Avoid Common Beneficiary Designation Mistakes

You’ve carefully reviewed the investments in your retirement accounts with a professional advisor to make sure they fit both your objectives and your risk profile. You review your plan with your advisor at regular intervals. Your will is up to date, and you stay current on the markets, the financial industry, and the ways the regulatory environment affects your retirement plan.

In other words, you’re doing everything right. You’ve left nothing to chance.

Except . . .

When was the last time you checked the beneficiary designations for your IRAs and other retirement accounts? Did you open an account years ago, when your circumstances–and beneficiaries–were different? Have you named your estate as the beneficiary for one or more of your retirement accounts? In other words, have you committed one of the all-too-frequent mistakes in retirement account beneficiary designation that can needlessly expose assets to taxation, litigation, or both?

Many investors–even those with significant retirement account assets–do not fully realize the implications of the information they enter on the forms used in opening retirement accounts. Did you know, for example, that the beneficiary designations on retirement accounts and other financial documents can supersede the terms of your will? Account holders may not fully understand the tax and legal implications of naming minor children, persons with special needs, or even spouses as primary or sole beneficiaries of retirement accounts. You owe it to yourself to maintain current, accurate beneficiary designations that are in accord with your objectives for the disposition of your assets. In certain cases, you may also be well advised to consider a properly designed trust as the beneficiary for your retirement plan assets in the event of your passing.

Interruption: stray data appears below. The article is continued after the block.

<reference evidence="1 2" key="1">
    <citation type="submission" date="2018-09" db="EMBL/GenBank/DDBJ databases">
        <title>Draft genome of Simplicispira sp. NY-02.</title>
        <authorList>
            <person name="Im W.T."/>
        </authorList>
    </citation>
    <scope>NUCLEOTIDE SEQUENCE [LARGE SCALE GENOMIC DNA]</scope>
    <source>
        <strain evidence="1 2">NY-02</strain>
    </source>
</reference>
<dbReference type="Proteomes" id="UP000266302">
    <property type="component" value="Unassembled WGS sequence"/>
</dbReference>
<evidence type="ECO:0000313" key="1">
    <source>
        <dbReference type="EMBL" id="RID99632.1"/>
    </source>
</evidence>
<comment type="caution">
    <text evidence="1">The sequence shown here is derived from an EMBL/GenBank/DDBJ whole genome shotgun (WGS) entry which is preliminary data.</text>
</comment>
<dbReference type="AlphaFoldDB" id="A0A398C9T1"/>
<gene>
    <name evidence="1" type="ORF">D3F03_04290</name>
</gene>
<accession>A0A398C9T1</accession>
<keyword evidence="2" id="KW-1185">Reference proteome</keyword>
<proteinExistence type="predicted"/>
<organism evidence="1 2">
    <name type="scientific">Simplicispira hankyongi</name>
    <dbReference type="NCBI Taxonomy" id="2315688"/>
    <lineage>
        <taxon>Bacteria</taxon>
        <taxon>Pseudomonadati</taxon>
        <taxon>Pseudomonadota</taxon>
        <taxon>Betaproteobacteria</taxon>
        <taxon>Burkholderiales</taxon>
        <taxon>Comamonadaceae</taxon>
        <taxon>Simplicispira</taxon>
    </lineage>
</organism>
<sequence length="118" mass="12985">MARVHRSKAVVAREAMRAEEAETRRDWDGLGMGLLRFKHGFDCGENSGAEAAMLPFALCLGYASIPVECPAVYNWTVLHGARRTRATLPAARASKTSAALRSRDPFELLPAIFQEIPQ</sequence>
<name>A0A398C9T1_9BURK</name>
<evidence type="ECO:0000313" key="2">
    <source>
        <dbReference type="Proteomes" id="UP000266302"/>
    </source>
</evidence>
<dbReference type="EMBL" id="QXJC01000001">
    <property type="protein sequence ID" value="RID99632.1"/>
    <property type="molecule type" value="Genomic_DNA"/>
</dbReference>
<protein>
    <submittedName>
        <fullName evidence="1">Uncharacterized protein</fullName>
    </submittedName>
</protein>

The consequences of obsolete or poorly considered beneficiary designations recently became all too clear to Heidi Heffron-Clark. Heidi was the daughter of Ruth Heffron and beneficiary of her mother’s retirement account, which was worth $450,000 at Ruth’s death in 2001. In 2010, when Heidi and her husband filed for bankruptcy, the account was still valued at about $300,000. Because retirement accounts are, by federal law, typically exempt from the claims of creditors, Heidi fully expected that the bankruptcy court would uphold her right to the assets in the inherited account. But in a 9-0 decision on June 12, 2014, the US Supreme Court held that an account owned by an individual as the result of being a beneficiary of a deceased account holder no longer meets the strict legal definition of “retirement account” and was therefore no longer exempt from the claims of creditors (Clark v. Rameker, 134 S.Ct. 2242). If a properly designed trust had been named as beneficiary of Ruth Heffron’s retirement account, her daughter might have retained the retirement account assets without fear of having them attached by creditors.